–– Sito di FORMAZIONE PERMANENTE MISSIONARIA –– Uno sguardo missionario sulla Vita, il Mondo e la Chiesa A missionary look on the life of the world and the church –– VIDA y MISIÓN – VIE et MISSION – VIDA e MISSÃO ––
A black and white illustration with female Christian figures.
Is Eve, the one who let herself be seduced by the snake, who picked the fruit of the tree of knowledge and gave to Adam, the reason for all the misfortunes of the world?
The Book of Genesis has long made her a subordinate of man.
A more precise study of Biblical Hebrew language shows that the woman (ishah) appeared at the same time as the man (ish), according to Anne-Marie Pelletier, a Catholic theologian and biblical scholar.
Why then did the collective imagination present her as the temptress, at the origin of the rupture of the original balance?
By attributing to Eve the main responsibility for sin, underlines the Biblical scholar Roselyne Dupont-Roc, “we greatly overvalue her person” even though “she is only named three times in the Bible.”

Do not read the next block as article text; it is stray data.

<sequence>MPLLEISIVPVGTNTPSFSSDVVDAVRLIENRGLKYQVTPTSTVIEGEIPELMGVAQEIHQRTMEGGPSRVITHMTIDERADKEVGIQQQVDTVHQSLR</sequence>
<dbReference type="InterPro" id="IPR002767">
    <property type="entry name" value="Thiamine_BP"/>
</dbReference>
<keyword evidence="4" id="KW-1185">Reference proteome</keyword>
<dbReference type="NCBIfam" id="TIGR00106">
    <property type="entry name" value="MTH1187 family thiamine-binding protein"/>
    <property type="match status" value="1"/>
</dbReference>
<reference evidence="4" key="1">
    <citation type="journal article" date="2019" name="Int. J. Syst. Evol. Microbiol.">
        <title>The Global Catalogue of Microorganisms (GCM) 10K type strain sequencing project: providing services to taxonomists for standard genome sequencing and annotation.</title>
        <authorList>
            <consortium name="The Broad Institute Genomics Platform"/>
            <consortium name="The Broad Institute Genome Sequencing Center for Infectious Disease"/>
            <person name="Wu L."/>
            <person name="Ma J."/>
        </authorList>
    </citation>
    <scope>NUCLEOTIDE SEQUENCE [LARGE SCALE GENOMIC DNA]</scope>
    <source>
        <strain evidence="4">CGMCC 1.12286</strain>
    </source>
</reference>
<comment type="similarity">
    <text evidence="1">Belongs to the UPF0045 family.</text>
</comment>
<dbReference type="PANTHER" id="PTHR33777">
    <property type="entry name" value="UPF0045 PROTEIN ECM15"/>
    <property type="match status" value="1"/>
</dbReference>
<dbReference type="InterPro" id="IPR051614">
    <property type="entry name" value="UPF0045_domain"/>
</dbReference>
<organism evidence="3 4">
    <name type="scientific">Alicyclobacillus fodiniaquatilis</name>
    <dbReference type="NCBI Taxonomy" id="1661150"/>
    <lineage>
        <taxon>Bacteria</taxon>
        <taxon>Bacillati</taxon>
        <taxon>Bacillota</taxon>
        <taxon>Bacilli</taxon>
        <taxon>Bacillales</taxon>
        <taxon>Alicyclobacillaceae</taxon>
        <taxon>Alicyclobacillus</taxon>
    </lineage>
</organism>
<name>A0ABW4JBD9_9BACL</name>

In the Jewish tradition, until the first century AD, Adam’s sin is a collective sin. Similarly, in the Christian tradition, Saint Paul explains that sin entered the world through one man (1 Corinthians 15:21).
There is therefore no feminine dimension of sin, which the Church’s confirms by insisting on “Adam’s sin”, not in his masculinity but in his humanity.
“Where things go wrong is with the Fathers of the Church — from the Greek world which is patriarchal,” explains Dupont-Roc.
Eve is now seen as a counterpoint to the person of Mary.
“Eve, by disobeying, became a cause of death for herself and for the whole human race,” wrote Saint Irenaeus (“Against Heresies”), when Saint Ephrem the Syrian declared: “Death came through Eve, life through Mary.”
Yet, far from opposing Mary, Eve herself is presented in the Bible as “the living one”, the one whose offspring will kill the snake and whose capacity for childbirth will challenge the powers of death.
FranceNovember 20, 2019